Behind Bell Media’s Pinewood investment

Randy Lennox and Paul Bronfman discuss the road to the deal and how much space it will add to Toronto's studio inventory.

randy-lennox-1010x1024Bell Media’s move to acquire a majority stake in Pinewood Studios changes the game for Toronto’s production industry – and adds a much-needed injection of cash to expand the city’s studio infrastructure, according to stakeholders.

As announced last week, Bell Media will add an additional 170,000 square-feet of sound stages and support space to Pinewood Toronto, which is currently home to 11 purpose-built stages. It’s an expansion that would not have been possible without Bell Media’s involvement, said Pinewood and Comweb chair Paul Bronfman.

“This was an attractive deal for us because we felt that Bell Media was the company that was going to give us the financial ability and the marketplace ability to finally, finally do our expansion of Pinewood Toronto with additional space,” he said. “The existing shareholder group was unable to do it on our own. We needed to find a partner like Bell Media.”

Last year, ROI Capital, one of the four original owners of Pinewood Toronto, was looking to divest its shares, leading the remaining three owners (Comweb, the City of Toronto and Castlepoint) to put out a request for proposal to purchase a majority stake in the studio, said Bronfman. Discussions between Bell Media and Pinewood began early last summer, with Bell ultimately acquiring ROI’s 46% stake as well additional shares from the other three owners.

While he declined to divulge specifics of the plan, Bronfman said through the deal with Bell Media, Pinewood will add five new stages – two at 15,000-square-feet, two at 18,000-square-feet and a 30,000 square-foot stage – as well as additional support facilities and production offices.

It’s no secret that Toronto is in need of more studio infrastructure – the city turned away $130 million in production activity last year due to lack of available space. While other studio operators such as Cinespace are expanding their operations, more space is needed to meet demand, with industry members particularly calling for the development of the Port Lands as a studio core.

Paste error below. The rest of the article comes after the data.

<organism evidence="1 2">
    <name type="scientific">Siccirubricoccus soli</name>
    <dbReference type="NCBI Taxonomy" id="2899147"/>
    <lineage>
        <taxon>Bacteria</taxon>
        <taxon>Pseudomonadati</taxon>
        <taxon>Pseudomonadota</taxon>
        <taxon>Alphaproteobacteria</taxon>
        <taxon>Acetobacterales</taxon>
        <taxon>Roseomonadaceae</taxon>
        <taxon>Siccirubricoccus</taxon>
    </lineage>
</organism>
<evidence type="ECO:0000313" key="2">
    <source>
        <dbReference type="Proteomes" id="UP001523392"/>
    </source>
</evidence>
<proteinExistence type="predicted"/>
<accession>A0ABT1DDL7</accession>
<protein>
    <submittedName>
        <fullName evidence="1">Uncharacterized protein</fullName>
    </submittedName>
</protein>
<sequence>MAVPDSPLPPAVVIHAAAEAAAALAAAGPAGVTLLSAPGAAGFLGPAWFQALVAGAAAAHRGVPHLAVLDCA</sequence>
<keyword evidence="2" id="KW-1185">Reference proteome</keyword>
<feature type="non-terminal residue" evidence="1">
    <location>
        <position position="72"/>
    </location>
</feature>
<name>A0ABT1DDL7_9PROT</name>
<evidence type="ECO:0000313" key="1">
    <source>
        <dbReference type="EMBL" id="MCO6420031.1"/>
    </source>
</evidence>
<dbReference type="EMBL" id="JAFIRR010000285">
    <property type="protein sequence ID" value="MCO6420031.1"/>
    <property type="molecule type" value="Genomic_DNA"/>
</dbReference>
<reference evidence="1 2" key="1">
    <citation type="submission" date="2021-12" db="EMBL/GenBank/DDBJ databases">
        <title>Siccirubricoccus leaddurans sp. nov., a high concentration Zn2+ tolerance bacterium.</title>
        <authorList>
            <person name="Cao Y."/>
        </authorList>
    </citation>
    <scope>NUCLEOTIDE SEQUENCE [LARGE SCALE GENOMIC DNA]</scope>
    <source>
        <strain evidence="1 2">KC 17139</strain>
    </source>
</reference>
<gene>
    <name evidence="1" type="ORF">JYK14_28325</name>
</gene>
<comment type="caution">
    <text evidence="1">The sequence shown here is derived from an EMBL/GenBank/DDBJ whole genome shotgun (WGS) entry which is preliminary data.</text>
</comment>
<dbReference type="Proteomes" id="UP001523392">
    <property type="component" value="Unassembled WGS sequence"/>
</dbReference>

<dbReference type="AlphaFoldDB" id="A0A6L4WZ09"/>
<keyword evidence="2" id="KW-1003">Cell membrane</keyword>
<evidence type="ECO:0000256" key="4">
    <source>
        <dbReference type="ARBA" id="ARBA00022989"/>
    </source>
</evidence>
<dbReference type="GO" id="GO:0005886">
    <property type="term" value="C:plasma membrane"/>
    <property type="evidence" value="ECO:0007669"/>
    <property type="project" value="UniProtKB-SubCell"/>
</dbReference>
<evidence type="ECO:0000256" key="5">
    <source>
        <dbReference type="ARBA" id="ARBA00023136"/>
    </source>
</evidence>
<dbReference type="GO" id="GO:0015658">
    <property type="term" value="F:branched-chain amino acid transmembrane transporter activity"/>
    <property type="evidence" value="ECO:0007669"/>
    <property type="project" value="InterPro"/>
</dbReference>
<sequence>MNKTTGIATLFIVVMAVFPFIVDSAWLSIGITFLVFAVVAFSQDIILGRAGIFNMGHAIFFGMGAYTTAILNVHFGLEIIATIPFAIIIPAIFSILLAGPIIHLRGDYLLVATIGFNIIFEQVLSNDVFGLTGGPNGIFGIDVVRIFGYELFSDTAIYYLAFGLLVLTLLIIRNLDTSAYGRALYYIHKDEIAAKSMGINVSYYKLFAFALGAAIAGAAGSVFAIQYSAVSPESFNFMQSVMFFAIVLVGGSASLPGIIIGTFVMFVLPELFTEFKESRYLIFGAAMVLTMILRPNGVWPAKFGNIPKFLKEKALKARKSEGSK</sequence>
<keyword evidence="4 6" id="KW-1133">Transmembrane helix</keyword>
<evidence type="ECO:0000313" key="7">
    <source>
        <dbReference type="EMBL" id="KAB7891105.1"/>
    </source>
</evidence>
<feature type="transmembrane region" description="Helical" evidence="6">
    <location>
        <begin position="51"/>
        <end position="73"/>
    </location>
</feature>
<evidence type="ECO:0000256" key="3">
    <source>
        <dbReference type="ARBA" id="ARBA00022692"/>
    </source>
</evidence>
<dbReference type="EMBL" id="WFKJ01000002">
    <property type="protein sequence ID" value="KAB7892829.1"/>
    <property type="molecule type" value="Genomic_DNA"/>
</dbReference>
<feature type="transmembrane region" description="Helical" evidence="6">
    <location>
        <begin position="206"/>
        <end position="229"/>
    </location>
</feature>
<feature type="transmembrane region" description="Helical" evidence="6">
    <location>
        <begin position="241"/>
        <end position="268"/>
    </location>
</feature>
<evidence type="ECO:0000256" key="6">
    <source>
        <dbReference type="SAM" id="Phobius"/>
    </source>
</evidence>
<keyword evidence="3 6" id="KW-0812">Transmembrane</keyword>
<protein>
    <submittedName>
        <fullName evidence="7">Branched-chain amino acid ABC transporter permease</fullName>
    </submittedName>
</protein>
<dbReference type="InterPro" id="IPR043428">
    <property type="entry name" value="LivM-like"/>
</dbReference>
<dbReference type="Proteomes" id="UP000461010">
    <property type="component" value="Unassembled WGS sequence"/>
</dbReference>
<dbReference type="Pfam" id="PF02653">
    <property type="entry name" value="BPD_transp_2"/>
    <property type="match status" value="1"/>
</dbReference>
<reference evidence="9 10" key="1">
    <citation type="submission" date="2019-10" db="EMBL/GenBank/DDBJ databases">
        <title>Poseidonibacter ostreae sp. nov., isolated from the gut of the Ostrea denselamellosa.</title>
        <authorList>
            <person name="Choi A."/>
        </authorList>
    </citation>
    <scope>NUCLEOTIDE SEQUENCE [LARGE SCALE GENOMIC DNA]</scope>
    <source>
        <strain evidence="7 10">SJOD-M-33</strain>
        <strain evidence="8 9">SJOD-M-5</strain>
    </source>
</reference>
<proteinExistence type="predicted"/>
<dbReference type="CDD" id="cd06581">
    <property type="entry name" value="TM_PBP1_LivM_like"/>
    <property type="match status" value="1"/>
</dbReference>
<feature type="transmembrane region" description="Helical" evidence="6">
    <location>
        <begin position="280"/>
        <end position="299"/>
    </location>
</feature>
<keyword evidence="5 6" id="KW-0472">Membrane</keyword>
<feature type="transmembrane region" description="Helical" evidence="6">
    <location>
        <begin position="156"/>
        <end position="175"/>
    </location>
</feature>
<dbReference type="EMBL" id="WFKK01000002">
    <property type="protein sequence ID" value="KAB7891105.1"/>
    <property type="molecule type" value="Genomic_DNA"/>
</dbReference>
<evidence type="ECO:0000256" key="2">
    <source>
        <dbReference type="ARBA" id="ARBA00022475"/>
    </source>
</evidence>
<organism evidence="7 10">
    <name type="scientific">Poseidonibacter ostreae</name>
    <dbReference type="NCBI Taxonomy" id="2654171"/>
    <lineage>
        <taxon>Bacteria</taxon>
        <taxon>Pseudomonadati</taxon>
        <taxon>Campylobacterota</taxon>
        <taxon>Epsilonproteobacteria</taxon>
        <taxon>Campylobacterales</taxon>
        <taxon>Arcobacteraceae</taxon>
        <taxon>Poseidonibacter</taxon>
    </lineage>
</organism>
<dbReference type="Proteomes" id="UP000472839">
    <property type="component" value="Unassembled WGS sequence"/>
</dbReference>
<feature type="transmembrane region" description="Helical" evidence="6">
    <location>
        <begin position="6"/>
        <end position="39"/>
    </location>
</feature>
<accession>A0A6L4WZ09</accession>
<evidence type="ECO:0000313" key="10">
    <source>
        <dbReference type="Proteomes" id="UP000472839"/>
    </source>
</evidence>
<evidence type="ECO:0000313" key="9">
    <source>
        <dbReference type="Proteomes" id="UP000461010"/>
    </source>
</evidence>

And with the global demand for content showing no signs of slowing down, investing in studio infrastructure is a “brilliant” business move for Bell Media, opening up new sources of revenue, says John Simcoe, a partner at PwC in Toronto.

“There’s still tremendous growth now in both transaction video on demand and subscription video on demand services and we see that only continuing to compound itself both in Canada and especially abroad,” he said.

“If you’ve got your own production needs, then it’s a smart move to have your own space. But at the same time to be able to to meet demand from other competitors… is a brilliant use of their resources.”

For Bell Media president Randy Lennox, the move was also intended to solidify Bell Media’s role as an international content producer.

“Our mission has been to be a broadcaster that’s expanding in the world content space. This hopefully authenticates our position, because it offers an opportunity for dialogue with all the content creators worldwide,” Lennox told Playback Daily, adding that the broadcaster is looking to board more international productions as a producer.

Lennox stressed, however, that the company’s “very significant investment” in the studio expansion, as well as its future plans for growth, will buoy the production community at large, not just Bell Media.

Bell Media didn’t acquire a majority stake in Toronto’s largest studio for it to become a “repository for Bell Media-connected productions and content,” he said. While the deal will provide an opportunity for Bell Studios-produced series like The Launch to shoot at Pinewood in the future, he said, Bell Media will run the studio as an open shop.

“We’re going to expand to make sure we have sufficient and modern space to accommodate all creators,” he said.